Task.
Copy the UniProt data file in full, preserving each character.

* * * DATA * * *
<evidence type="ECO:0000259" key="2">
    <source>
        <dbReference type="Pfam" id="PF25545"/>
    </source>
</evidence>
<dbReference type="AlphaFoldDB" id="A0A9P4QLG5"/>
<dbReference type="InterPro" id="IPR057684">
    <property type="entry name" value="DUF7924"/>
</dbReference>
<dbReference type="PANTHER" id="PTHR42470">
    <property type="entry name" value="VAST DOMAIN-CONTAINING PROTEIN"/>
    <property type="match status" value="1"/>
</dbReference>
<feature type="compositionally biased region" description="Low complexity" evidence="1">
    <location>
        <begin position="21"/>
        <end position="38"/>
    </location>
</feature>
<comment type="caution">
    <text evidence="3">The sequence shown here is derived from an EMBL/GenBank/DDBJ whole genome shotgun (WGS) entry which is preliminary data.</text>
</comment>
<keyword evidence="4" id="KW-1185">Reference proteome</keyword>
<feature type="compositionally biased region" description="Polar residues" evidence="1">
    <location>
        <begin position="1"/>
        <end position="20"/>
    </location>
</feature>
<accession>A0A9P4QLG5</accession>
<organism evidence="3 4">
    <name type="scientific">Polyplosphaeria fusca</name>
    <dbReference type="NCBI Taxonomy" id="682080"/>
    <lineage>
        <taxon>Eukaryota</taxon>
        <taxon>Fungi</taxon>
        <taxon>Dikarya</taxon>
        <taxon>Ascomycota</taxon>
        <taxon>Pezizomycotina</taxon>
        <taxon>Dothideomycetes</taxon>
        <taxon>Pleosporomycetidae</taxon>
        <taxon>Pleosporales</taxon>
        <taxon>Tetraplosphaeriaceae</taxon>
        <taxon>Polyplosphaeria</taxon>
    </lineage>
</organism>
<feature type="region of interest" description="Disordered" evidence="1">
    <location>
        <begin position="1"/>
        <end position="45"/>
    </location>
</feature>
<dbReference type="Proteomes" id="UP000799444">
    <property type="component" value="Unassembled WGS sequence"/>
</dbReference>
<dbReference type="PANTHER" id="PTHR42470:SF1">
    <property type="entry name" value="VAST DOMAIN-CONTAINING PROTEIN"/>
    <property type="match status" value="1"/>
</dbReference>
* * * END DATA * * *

<evidence type="ECO:0000259" key="2">
    <source>
        <dbReference type="Pfam" id="PF25545"/>
    </source>
</evidence>
<dbReference type="AlphaFoldDB" id="A0A9P4QLG5"/>
<dbReference type="InterPro" id="IPR057684">
    <property type="entry name" value="DUF7924"/>
</dbReference>
<dbReference type="PANTHER" id="PTHR42470">
    <property type="entry name" value="VAST DOMAIN-CONTAINING PROTEIN"/>
    <property type="match status" value="1"/>
</dbReference>
<feature type="compositionally biased region" description="Low complexity" evidence="1">
    <location>
        <begin position="21"/>
        <end position="38"/>
    </location>
</feature>
<comment type="caution">
    <text evidence="3">The sequence shown here is derived from an EMBL/GenBank/DDBJ whole genome shotgun (WGS) entry which is preliminary data.</text>
</comment>
<keyword evidence="4" id="KW-1185">Reference proteome</keyword>
<feature type="compositionally biased region" description="Polar residues" evidence="1">
    <location>
        <begin position="1"/>
        <end position="20"/>
    </location>
</feature>
<accession>A0A9P4QLG5</accession>
<organism evidence="3 4">
    <name type="scientific">Polyplosphaeria fusca</name>
    <dbReference type="NCBI Taxonomy" id="682080"/>
    <lineage>
        <taxon>Eukaryota</taxon>
        <taxon>Fungi</taxon>
        <taxon>Dikarya</taxon>
        <taxon>Ascomycota</taxon>
        <taxon>Pezizomycotina</taxon>
        <taxon>Dothideomycetes</taxon>
        <taxon>Pleosporomycetidae</taxon>
        <taxon>Pleosporales</taxon>
        <taxon>Tetraplosphaeriaceae</taxon>
        <taxon>Polyplosphaeria</taxon>
    </lineage>
</organism>
<feature type="region of interest" description="Disordered" evidence="1">
    <location>
        <begin position="1"/>
        <end position="45"/>
    </location>
</feature>
<dbReference type="Proteomes" id="UP000799444">
    <property type="component" value="Unassembled WGS sequence"/>
</dbReference>
<dbReference type="PANTHER" id="PTHR42470:SF1">
    <property type="entry name" value="VAST DOMAIN-CONTAINING PROTEIN"/>
    <property type="match status" value="1"/>
</dbReference>